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Should You Talk to a Prosecutor if You are Accused of a Crime?

Friday, November 4, 2016 12:07
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(Before It's News)

Your right to remain silent is one of the most important protections that the U.S. Constitution gives you if you are arrested. The Fifth Amendment gives you the right to refuse to answer the questions of any law enforcement agent, and it is always the best course of action to politely refuse to do so outside the presence of your attorney.

However, what if it isn’t a police officer that wants to talk to you, but a prosecutor instead? Is it a good idea to cooperate and answer his or her questions? The answer is no.

Nothing to Gain, Everything to Lose

In California, the role of the district attorney (or, in some cities, the city attorney) is to review the information received from law enforcement investigations to determine whether a person should be charged with a crime. If he or she believes the investigation shows you committed a crime, the district attorney will file a criminal complaint and prosecute the case against you as the representative of the People of the State of California. So, the question is: What do you have to gain by talking to the person who is trying to decide whether you should face criminal charges?

The answer to that is generally nothing at all. The truth is that every criminal case has gaps that the prosecutor needs to overcome. The police may have violated your constitutional rights, or the evidence against you is weak and unlikely to convince a jury beyond a reasonable doubt that you are guilty. Suddenly, the prosecutor contacts you and offers you a deal that seems fair.

Remember, prosecutors are not there to help you, and the criminal justice system usually does not reward you with less of a sentence based on how cooperative you are. The prosecutor wants you to make a mistake and reveal information that he or she does not yet have, or agree to a plea bargain without realizing how small the chances of a conviction are if you were to fight the charges.

The State Bar’s ethics rules prohibit a prosecutor from speaking directly to a defendant if he or she knows that an attorney represents the defendant. Hiring a criminal defense attorney immediately places a barrier between the prosecutor and you, which can prevent you from making any mistakes that could harm your chances of obtaining a favorable outcome in your case.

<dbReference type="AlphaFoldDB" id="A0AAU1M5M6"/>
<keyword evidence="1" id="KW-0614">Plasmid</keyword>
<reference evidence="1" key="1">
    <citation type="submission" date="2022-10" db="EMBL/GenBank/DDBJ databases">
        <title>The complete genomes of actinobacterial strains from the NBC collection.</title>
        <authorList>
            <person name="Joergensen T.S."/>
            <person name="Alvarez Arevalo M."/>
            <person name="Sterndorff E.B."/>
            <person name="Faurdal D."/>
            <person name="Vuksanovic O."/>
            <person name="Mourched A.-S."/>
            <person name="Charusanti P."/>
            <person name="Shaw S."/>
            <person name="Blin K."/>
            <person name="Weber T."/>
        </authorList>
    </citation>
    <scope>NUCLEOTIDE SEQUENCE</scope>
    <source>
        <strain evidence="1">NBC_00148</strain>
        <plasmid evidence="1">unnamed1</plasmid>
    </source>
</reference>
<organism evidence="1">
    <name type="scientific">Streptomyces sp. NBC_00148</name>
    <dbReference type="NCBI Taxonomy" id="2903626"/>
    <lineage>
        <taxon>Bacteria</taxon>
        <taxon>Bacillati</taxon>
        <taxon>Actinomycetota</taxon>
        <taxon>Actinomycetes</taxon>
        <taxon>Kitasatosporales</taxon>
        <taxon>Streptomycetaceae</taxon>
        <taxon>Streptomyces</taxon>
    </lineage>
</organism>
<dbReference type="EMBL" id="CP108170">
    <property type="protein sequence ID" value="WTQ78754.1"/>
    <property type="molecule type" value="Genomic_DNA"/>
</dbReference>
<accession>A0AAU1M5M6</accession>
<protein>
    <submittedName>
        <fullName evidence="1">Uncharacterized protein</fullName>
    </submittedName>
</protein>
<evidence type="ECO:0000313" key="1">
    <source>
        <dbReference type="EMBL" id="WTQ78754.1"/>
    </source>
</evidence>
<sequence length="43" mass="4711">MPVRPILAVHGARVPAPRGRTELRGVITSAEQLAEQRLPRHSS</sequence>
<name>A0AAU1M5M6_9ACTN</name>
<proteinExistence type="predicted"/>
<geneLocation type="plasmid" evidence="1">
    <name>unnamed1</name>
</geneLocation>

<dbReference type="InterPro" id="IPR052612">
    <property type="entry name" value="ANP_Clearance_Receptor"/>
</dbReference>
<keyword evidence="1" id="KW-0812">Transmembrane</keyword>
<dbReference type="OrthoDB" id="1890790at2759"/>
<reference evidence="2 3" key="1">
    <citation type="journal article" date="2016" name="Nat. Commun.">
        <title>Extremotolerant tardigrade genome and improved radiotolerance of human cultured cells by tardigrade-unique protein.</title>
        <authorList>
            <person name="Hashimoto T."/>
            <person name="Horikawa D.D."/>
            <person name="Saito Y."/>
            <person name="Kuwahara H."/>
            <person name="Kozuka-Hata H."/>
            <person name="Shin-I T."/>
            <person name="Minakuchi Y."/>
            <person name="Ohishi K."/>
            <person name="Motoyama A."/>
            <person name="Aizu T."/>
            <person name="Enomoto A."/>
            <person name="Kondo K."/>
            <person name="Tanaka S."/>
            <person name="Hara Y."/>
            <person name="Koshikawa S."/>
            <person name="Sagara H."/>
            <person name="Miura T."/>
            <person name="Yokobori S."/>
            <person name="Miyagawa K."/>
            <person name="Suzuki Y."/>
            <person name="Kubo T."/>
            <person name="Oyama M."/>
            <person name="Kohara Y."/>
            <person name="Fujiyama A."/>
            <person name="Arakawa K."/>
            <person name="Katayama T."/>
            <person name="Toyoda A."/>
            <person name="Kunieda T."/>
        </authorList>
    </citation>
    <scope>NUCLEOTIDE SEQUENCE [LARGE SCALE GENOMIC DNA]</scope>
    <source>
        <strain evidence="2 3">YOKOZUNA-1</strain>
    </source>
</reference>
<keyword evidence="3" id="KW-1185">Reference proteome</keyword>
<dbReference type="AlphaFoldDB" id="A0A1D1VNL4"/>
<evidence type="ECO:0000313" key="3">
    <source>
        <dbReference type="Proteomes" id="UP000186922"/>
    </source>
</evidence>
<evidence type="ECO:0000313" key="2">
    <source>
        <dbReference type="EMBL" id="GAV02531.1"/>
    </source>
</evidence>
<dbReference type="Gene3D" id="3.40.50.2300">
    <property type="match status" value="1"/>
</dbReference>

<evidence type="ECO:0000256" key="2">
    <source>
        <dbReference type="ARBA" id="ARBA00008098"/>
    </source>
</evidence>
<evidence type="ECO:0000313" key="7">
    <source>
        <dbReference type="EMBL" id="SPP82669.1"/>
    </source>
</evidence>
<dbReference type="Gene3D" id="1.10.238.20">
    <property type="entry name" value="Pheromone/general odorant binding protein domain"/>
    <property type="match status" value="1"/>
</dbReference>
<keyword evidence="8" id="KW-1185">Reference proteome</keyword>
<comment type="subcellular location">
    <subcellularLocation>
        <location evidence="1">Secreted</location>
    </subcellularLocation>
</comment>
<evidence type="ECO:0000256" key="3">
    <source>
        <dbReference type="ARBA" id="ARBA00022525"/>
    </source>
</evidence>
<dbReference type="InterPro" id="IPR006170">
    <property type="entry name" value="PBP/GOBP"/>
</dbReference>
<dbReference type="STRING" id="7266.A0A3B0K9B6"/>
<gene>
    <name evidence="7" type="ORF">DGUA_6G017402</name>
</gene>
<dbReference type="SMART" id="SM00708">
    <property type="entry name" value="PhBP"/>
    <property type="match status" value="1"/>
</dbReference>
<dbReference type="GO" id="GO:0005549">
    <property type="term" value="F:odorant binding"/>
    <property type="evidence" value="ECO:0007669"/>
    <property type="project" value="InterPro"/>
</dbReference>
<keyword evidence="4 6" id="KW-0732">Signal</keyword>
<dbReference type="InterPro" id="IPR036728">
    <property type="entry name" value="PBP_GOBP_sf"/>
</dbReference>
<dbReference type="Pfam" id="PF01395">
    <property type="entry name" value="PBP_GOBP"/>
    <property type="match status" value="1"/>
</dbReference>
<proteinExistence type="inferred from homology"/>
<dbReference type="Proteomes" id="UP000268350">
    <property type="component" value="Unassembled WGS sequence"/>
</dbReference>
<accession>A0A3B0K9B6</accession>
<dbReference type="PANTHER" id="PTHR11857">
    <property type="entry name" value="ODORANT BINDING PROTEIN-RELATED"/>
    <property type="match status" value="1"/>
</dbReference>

Contact the Criminal Defense Attorneys at Wallin & Klarich As Soon As Possible

The early stages of a criminal case are often the most critical. While you are dealing with the shock of being arrested and accused of a crime, the prosecutor may attempt to exploit you at your weakest moment. That is why hiring an experienced attorney as soon as you possibly can is vital.

At Wallin & Klarich, our skilled criminal defense attorneys have over 35 years of experience successfully defending people accused of all types of crimes. Our attorneys will do everything in their power to protect your rights and help you obtain the best possible result in your case.

With offices in Orange County, Riverside, San Bernardino, Los Angeles, San Diego, West Covina, Torrance and Victorville, there is an experienced Wallin & Klarich criminal defense attorney available to help you no matter where you work or live.

Call us today at (877) 4-NO-JAIL or (877) 466-5245 for a free phone consultation. We will get through this together.

The post Should You Talk to a Prosecutor if You are Accused of a Crime? appeared first on Wallin & Klarich.

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